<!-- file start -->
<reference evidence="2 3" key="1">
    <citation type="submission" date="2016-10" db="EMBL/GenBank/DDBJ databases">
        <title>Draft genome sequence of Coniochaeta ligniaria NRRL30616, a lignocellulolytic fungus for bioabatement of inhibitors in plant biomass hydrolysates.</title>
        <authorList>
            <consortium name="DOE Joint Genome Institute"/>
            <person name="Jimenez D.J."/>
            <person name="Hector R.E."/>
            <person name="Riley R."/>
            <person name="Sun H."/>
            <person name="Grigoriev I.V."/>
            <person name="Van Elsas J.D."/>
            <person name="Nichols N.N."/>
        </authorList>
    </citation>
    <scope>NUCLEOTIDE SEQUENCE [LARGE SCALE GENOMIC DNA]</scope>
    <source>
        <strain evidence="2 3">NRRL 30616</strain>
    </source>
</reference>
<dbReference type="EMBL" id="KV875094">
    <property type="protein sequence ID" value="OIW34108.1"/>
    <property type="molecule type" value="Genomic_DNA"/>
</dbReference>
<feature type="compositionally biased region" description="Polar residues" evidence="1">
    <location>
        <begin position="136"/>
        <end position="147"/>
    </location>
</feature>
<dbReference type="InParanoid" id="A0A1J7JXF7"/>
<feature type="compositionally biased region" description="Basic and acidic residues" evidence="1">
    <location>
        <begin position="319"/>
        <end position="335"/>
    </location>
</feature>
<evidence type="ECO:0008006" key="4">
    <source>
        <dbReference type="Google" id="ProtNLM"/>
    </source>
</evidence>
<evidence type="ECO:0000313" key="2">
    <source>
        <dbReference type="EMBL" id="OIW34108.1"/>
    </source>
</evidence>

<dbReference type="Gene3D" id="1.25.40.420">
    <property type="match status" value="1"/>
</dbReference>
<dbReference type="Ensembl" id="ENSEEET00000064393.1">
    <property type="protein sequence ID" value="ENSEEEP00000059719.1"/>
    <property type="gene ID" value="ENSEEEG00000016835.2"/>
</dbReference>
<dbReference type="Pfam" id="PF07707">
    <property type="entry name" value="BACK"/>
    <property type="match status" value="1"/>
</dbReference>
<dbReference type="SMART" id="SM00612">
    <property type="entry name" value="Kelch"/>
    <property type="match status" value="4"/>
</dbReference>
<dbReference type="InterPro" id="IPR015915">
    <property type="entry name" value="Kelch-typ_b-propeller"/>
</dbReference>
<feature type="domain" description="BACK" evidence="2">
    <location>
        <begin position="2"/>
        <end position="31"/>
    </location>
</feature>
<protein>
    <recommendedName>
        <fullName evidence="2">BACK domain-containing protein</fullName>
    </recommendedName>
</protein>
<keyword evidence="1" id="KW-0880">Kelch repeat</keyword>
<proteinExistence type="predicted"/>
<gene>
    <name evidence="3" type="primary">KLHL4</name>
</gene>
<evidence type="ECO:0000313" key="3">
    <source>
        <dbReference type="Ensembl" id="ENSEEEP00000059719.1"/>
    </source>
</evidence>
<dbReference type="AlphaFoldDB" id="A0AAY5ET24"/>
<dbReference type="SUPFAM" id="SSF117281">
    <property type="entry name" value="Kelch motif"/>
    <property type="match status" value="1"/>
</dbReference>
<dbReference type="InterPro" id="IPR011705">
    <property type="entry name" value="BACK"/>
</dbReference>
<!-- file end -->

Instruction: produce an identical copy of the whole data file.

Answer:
<reference evidence="2 3" key="1">
    <citation type="submission" date="2016-10" db="EMBL/GenBank/DDBJ databases">
        <title>Draft genome sequence of Coniochaeta ligniaria NRRL30616, a lignocellulolytic fungus for bioabatement of inhibitors in plant biomass hydrolysates.</title>
        <authorList>
            <consortium name="DOE Joint Genome Institute"/>
            <person name="Jimenez D.J."/>
            <person name="Hector R.E."/>
            <person name="Riley R."/>
            <person name="Sun H."/>
            <person name="Grigoriev I.V."/>
            <person name="Van Elsas J.D."/>
            <person name="Nichols N.N."/>
        </authorList>
    </citation>
    <scope>NUCLEOTIDE SEQUENCE [LARGE SCALE GENOMIC DNA]</scope>
    <source>
        <strain evidence="2 3">NRRL 30616</strain>
    </source>
</reference>
<dbReference type="EMBL" id="KV875094">
    <property type="protein sequence ID" value="OIW34108.1"/>
    <property type="molecule type" value="Genomic_DNA"/>
</dbReference>
<feature type="compositionally biased region" description="Polar residues" evidence="1">
    <location>
        <begin position="136"/>
        <end position="147"/>
    </location>
</feature>
<dbReference type="InParanoid" id="A0A1J7JXF7"/>
<feature type="compositionally biased region" description="Basic and acidic residues" evidence="1">
    <location>
        <begin position="319"/>
        <end position="335"/>
    </location>
</feature>
<evidence type="ECO:0008006" key="4">
    <source>
        <dbReference type="Google" id="ProtNLM"/>
    </source>
</evidence>
<evidence type="ECO:0000313" key="2">
    <source>
        <dbReference type="EMBL" id="OIW34108.1"/>
    </source>
</evidence>

<dbReference type="Gene3D" id="1.25.40.420">
    <property type="match status" value="1"/>
</dbReference>
<dbReference type="Ensembl" id="ENSEEET00000064393.1">
    <property type="protein sequence ID" value="ENSEEEP00000059719.1"/>
    <property type="gene ID" value="ENSEEEG00000016835.2"/>
</dbReference>
<dbReference type="Pfam" id="PF07707">
    <property type="entry name" value="BACK"/>
    <property type="match status" value="1"/>
</dbReference>
<dbReference type="SMART" id="SM00612">
    <property type="entry name" value="Kelch"/>
    <property type="match status" value="4"/>
</dbReference>
<dbReference type="InterPro" id="IPR015915">
    <property type="entry name" value="Kelch-typ_b-propeller"/>
</dbReference>
<feature type="domain" description="BACK" evidence="2">
    <location>
        <begin position="2"/>
        <end position="31"/>
    </location>
</feature>
<protein>
    <recommendedName>
        <fullName evidence="2">BACK domain-containing protein</fullName>
    </recommendedName>
</protein>
<keyword evidence="1" id="KW-0880">Kelch repeat</keyword>
<proteinExistence type="predicted"/>
<gene>
    <name evidence="3" type="primary">KLHL4</name>
</gene>
<evidence type="ECO:0000313" key="3">
    <source>
        <dbReference type="Ensembl" id="ENSEEEP00000059719.1"/>
    </source>
</evidence>
<dbReference type="AlphaFoldDB" id="A0AAY5ET24"/>
<dbReference type="SUPFAM" id="SSF117281">
    <property type="entry name" value="Kelch motif"/>
    <property type="match status" value="1"/>
</dbReference>
<dbReference type="InterPro" id="IPR011705">
    <property type="entry name" value="BACK"/>
</dbReference>